Dulzin Demands World Jewry Halt Aid to Soviet Jewish ‘drop-outs’
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Dulzin Demands World Jewry Halt Aid to Soviet Jewish ‘drop-outs’

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Leon Dulzin, chairman-designate of the World Zionist Organization, demanded today that world Jewry stop providing assistance to Jews who leave the Soviet Union but go to countries other than Israel. In his opening speech before more than 600 delegates attending the 29th World Zionist Congress, Dulzin repeated his charges that HIAS was responsible to a large extent for the high rate of “drop-outs” among Soviet Jewish emigres.

According to Dulzin, HIAS enables Jews leaving the USSR to spend weeks in Vienna at “fancy hotels” and months in Rome at the expense “of the Jewish people.” He said “this is intolerable. The Jewish people can no longer afford it.” Dulzin said the drop-outs were utilizing Soviet exit permits which otherwise might have gone to Jews who would come to Israel. “There is no perfect justice, but those who fight for the exit of Jews from the USSR do not do so to immigrate to the U.S. and Canada,” Dulzin said, an apparent reference to the emigration activists in the Soviet Union.

Although the number of Soviet Jewish immigrants arriving in Israel increased during the last six months from 1000-1200 to 2000 per month, the drop-out rate among those reaching Vienna is still 50 percent, Dulzin said. He noted that a committee set up to deal with the problem a year ago no longer meets and the “issue must be raised again.”

Dulzin’s attack on HIAS reflected the belief in Jewish Agency and other Israeli circles that HIAS is influencing Jews from the Soviet Union to go to countries other than Israel. HIAS has vigorously denied this. It has noted repeatedly that it provides aid only after the immigrants have decided against Israel and after Jewish Agency representatives in Vienna have failed to persuade them to change their minds.

In his speech, Dulzin claimed that the public was insufficiently aware of the achievements of the Zionist movement and criticized those who, he said, undervalued it. “Let us not live with an inferiority complex and contempt for ourselves,” he said. “Let us come out of this Congress as proud Zionists and though we may not have accomplished everything, we are still achieving much.”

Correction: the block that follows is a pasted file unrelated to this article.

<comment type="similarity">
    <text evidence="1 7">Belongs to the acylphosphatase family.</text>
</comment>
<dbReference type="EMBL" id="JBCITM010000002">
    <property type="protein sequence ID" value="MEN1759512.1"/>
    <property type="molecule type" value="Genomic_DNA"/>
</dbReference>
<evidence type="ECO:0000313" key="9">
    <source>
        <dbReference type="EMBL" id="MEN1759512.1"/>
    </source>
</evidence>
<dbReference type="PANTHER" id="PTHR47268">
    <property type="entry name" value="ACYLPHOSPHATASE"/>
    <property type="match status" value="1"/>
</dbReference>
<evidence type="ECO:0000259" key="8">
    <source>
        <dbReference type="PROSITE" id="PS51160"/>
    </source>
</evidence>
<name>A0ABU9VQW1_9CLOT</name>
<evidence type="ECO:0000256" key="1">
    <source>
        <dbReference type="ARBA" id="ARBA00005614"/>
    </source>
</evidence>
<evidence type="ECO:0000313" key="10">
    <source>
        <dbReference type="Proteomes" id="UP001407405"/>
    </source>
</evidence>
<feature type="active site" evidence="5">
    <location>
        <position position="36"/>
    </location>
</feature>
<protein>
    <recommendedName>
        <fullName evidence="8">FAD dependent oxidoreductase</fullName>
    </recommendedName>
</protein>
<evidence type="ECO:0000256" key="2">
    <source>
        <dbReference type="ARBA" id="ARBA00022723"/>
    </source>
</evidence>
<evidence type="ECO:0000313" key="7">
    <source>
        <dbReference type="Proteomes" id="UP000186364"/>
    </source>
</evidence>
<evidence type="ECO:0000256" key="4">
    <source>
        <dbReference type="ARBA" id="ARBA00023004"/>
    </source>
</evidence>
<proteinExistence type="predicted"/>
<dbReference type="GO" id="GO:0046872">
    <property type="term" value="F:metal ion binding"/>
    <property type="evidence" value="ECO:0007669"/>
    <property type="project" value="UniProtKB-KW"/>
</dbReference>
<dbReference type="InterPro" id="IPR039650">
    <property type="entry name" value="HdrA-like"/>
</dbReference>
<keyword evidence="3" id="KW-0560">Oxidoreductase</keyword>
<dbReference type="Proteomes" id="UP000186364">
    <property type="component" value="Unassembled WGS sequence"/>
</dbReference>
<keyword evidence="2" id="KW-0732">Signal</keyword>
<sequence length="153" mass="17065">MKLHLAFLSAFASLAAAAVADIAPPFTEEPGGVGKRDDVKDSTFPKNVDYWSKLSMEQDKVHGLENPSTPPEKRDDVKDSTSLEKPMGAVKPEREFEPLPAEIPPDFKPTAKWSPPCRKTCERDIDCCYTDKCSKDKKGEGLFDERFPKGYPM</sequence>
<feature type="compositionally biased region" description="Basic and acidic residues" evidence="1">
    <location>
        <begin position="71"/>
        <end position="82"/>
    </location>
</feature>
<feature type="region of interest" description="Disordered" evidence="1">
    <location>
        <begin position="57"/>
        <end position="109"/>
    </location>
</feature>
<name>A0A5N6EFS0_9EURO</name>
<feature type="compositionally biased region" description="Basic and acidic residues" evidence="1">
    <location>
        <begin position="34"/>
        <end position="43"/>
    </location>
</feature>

The ceremonial opening of the Congress took place in the Jerusalem Convention Hall last night before 2000 delegates and guests. Anschel Reis, 92, a Congress delegate for 65 years, announced the official opening, followed by Ashkenazi Chief Rabbi Shlomo Goren who delivered a prayer composed especially for the occasion.

President Ephraim Katzir, who made the opening speech, said: “The central problem facing us is to give Zionism a new interpretation that will be meaningful to today’s Jewry, especially the younger generation.” He said the Zionist movement has never been satisfied with achieving political sovereignty for the Jewish people “but rather believed in a vision of a just society based on moral and cultural values.”


The shift of political power in Israel in last May’s elections was starkly evident at the Congress opening where, for the first time, the Labor Zionist contingent was relegated to the back rows while the triumphant Likud occupied the front of the hall. Former Premier Golda Meir was honored with a seat in the first row. But she was virtually ignored by the Cabinet members who sat near her. She was mentioned only in the speech by the outgoing WZO chairman, Yosef Almogi.

The “grand opening” momentarily obscured the bitter differences among the various Zionist factions that are expected to liven the Congress proceedings during the next seven days. Dulzin has declared that he wants the next WZO Executive to be a wall-to-wall coalition representing all Zionist parties.

But a major battle is looming over the allocation of portfolios on the Executive. The hottest issue is who will hold the key office of treasurer which Dulzin vacates. The Labor Party is demanding that post and is understood to have the support of the World Confederation of United Zionists, the second largest body attending the Congress. Dulzin has vowed that the office of treasurer will remain in the hands of Likud.


Another source of friction developed at the first plenary session today when Nessim Gaon, president of the World Sephardi Federation, warned that his group will quit the Congress unless it is given four seats on the new WZO Executive. According to present plans, “non-Zionist” organizations are limited to two seats. “Am I to conclude that we Sephardim are not qualified for leadership?” Gaon asked to the applause of dozens of Sephardi delegates.

He also raised the painful issue of the social and economic gap in Israel. “Our Sephardi brethren, who constitute the so-called ‘second Israel,” forgotten and deprived for 30 years, have lost all patience,” he declared.

While stressing that he did not believe there was a deliberate policy of discrimination, he said the Sephardi community was the victim of the most serious inequities in Israeli society, particularly in housing, education and equal opportunity. “If this situation is allowed to continue, inevitably the result will be social conflict and political confrontation,” Gaon warned.

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